Friday, March 09, 2012

Lin Dan plans to keep playing after Olympics

Olympic and world champion Lin Dan reached the quarter-finals of the All-England Open on Thursday and revealed that he may not after all retire after the London Olympics.
Lin's 21-13, 21-16 win over fellow left-hander Chong Wei Feng keeps alive a chance of becoming the first men's singles player of the open era to win five All-England titles.
"I will probably relax for a period of time and then continue," said the 28-year-old from Fujian, whose impact on the sponsorship capability of the BWF Premier and Super Series is enormous.
So is Lin's enduring skill. His ability to produce the unexpected and to switch fluidly between defence and attack was always likely to be too much for Chong, although the Malaysian qualifier gave a decent account of himself.
Lin also expressed support for Peter Gade, the 35-year-old former world number one from Denmark, whose last All-England came to a controversial end with a first round defeat in a match which started five hours late and ended in the early hours of Thursday morning.
"He has my sympathy -- he was unlucky," said Lin, who is said to be considering a trip to Copenhagen to play an exhibition with Gade.
Lin is seeded for a repeat encounter in the final with Lee Chong Wei, the defending champion from Malaysia, to whom the Chinese player lost in last year's final but overcame in an exceptional world final at Wembley in August.
Lee also won, and similarly indicated that his predicted retirement at the London Olympics will not happen.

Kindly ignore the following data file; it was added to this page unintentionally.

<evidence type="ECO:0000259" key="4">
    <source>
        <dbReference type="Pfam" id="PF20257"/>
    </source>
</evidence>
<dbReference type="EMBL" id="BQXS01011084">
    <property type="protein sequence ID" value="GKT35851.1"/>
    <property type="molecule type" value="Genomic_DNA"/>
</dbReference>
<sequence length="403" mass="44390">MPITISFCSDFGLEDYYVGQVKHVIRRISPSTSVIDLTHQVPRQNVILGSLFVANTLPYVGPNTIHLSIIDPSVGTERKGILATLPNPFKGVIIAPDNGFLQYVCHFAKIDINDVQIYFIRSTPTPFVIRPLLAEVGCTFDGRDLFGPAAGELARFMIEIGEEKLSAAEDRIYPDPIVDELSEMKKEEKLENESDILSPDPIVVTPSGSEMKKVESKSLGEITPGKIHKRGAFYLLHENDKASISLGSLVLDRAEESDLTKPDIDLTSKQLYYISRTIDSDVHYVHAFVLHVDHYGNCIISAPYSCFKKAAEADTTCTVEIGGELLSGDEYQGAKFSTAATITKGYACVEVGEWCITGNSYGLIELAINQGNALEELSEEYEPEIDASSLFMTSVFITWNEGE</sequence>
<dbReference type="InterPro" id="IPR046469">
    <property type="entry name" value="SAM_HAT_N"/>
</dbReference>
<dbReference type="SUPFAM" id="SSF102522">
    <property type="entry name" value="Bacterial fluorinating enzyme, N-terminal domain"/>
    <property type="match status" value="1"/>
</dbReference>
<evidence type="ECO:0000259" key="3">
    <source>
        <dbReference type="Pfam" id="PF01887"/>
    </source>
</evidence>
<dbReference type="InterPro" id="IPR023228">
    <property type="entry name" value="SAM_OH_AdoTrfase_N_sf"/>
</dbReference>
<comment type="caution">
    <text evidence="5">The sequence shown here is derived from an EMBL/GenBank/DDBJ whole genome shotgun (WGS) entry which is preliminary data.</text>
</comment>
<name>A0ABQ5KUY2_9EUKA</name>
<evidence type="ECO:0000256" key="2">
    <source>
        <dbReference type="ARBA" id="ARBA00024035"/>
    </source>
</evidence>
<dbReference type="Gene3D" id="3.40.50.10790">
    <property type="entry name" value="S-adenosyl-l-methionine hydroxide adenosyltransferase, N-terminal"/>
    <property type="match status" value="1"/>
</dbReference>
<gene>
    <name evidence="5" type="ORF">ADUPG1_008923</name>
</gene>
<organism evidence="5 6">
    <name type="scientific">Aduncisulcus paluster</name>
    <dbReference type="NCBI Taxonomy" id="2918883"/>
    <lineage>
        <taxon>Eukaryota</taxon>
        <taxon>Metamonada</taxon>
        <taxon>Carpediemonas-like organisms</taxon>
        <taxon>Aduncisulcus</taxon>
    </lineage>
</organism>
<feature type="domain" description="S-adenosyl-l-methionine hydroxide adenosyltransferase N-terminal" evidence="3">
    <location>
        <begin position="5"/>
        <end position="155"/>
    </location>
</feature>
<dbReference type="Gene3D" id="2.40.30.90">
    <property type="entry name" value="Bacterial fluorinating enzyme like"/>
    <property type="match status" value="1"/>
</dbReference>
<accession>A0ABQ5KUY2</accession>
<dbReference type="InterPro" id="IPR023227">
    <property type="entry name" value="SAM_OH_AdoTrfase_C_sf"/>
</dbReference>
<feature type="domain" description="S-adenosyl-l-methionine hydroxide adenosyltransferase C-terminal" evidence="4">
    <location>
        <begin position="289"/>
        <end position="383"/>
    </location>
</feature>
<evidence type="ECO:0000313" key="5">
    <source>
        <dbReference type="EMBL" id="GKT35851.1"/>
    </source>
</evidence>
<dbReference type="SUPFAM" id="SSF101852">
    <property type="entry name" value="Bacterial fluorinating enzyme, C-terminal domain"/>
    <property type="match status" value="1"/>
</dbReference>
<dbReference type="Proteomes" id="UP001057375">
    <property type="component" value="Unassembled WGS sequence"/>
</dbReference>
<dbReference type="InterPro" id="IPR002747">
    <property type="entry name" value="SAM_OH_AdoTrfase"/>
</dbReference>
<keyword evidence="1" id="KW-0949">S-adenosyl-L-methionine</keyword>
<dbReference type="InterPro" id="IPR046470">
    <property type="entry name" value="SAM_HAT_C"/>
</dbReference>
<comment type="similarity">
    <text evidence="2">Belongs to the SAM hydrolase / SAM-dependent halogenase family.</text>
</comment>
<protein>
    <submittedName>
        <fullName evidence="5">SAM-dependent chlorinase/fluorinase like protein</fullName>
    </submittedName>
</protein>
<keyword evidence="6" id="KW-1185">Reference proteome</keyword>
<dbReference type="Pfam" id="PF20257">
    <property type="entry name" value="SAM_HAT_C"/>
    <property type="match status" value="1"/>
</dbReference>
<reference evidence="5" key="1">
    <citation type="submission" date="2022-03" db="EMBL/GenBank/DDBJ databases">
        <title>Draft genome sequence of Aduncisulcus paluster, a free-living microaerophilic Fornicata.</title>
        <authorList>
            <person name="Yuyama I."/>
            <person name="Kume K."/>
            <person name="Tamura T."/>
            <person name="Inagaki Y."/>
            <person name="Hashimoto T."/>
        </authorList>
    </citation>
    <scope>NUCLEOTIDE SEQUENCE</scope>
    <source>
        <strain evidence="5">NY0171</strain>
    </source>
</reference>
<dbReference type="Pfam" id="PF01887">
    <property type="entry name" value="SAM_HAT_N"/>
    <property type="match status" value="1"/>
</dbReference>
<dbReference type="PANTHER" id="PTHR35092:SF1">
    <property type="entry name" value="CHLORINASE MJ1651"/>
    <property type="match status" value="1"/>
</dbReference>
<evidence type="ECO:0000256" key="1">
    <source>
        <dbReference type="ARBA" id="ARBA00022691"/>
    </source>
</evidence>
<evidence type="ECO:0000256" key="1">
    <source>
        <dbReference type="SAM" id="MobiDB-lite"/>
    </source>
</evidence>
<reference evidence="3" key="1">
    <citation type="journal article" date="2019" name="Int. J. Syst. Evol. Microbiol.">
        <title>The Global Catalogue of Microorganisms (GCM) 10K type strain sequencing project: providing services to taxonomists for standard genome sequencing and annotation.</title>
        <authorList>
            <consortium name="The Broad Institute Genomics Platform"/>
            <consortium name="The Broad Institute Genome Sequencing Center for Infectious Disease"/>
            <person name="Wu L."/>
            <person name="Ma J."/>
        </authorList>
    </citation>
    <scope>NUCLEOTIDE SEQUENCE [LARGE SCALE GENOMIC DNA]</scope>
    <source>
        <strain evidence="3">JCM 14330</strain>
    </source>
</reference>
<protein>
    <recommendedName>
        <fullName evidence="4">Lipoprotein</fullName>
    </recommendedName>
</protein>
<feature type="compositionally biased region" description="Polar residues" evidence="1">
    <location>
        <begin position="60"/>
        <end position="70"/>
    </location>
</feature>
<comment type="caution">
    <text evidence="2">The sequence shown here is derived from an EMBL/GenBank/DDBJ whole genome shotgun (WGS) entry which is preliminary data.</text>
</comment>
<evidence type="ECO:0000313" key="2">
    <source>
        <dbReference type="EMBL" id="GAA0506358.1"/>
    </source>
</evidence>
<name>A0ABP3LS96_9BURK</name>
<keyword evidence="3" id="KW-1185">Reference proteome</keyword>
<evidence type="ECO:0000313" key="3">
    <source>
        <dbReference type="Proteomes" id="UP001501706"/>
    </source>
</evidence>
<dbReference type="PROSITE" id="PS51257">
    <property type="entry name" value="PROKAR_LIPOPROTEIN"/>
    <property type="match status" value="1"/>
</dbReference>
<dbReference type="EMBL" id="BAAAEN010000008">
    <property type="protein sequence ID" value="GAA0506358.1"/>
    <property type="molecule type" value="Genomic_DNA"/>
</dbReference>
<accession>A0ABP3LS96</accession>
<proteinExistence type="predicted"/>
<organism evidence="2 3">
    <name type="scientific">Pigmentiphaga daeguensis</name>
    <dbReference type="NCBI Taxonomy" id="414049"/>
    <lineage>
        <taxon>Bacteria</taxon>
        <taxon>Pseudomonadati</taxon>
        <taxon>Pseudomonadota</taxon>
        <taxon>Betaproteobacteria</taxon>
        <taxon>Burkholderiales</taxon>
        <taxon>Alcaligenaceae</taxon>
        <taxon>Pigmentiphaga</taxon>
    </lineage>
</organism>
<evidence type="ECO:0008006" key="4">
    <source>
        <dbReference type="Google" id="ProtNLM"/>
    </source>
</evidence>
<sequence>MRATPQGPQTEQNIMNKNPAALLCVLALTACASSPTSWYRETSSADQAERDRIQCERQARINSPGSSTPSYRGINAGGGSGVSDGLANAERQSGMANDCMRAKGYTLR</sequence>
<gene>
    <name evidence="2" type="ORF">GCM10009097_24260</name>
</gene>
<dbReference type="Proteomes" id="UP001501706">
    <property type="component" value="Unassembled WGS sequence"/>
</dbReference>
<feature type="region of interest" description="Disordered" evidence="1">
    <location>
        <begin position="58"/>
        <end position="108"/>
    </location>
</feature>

Instead he will make one last attempt to win the world title next year before considering a career in coaching.
Lee's 23-21, 21-18 win over Hans-Christian Vittinghus, the unseeded but improving Dane, required him to save game points at 19-20 and 20-21, and to continue to work hard through the rest of the match.
"But that was what I needed," said Lee, who now has a quarter-final with an unseeded survivor, Dionysius Rumbaka.
The former top 20 player from Indonesia suggested he is again playing to that standard with a well-taken 21-17, 21-17 win over Sho Sasaki, the sixth seeded Japanese player.
The top seed in the women's singles, Wang Yihan, reached the quarter-finals even more comfortably and earned a repeat of the All-England finals of 2009 and 2010.
The Chinese player was a 21-13, 21-12 winner against her compatriot Liu Xin, which means she now plays Denmark's Tine Baun, to whom she lost the year before last but beat three years ago.
"Tomorrow is very important," Wang said.
Baun showed no signs of her hip problem and was forceful and dominating in a 21-9, 21-17 win over Ai Goto, the world number 22 from Japan.
Earlier another Wang also become involved in a repeat of an All-England final.
This saw the titleholder from China, Wang Shixian, repeat last year's win over Eriko Hirose, the determined, athletic Japanese player, by 21-10, 21-19.
Another front runner, Saina Nehwal, the fourth-seeded Commonwealth champion from India, had a comparably good win, a 21-10, 21-17 success against Pi Hongyan, the former world number two from France.
"I'm very happy to play such a good match," said Nehwal who had lost five of her six previous matches against the former Chinese squad player.
"I had been fearing this match."
She next plays Li Xuerui, the seventh-seeded Chinese player.
Koo Kien Keat and Tan Boon Heong, the former world number one men's doubles pair from Malaysia, suffered a fractious end to their bid to reach the All-England final a second successive year.
At 19-all in the final game against China's Hong Wei and Shen Ye, Koo went for a drink from the courtside box after being told not to by the umpire.
That got him a yellow card. When Koo then went for a walk around the court, he was shown a red card for delaying, causing a penalty point to be awarded to the opponents.
That put Koo and Tan match point down, which meant that one good strike from the Chinese was all that was needed to earn an unexpected 12-21, 21-17, 22-20 victory.

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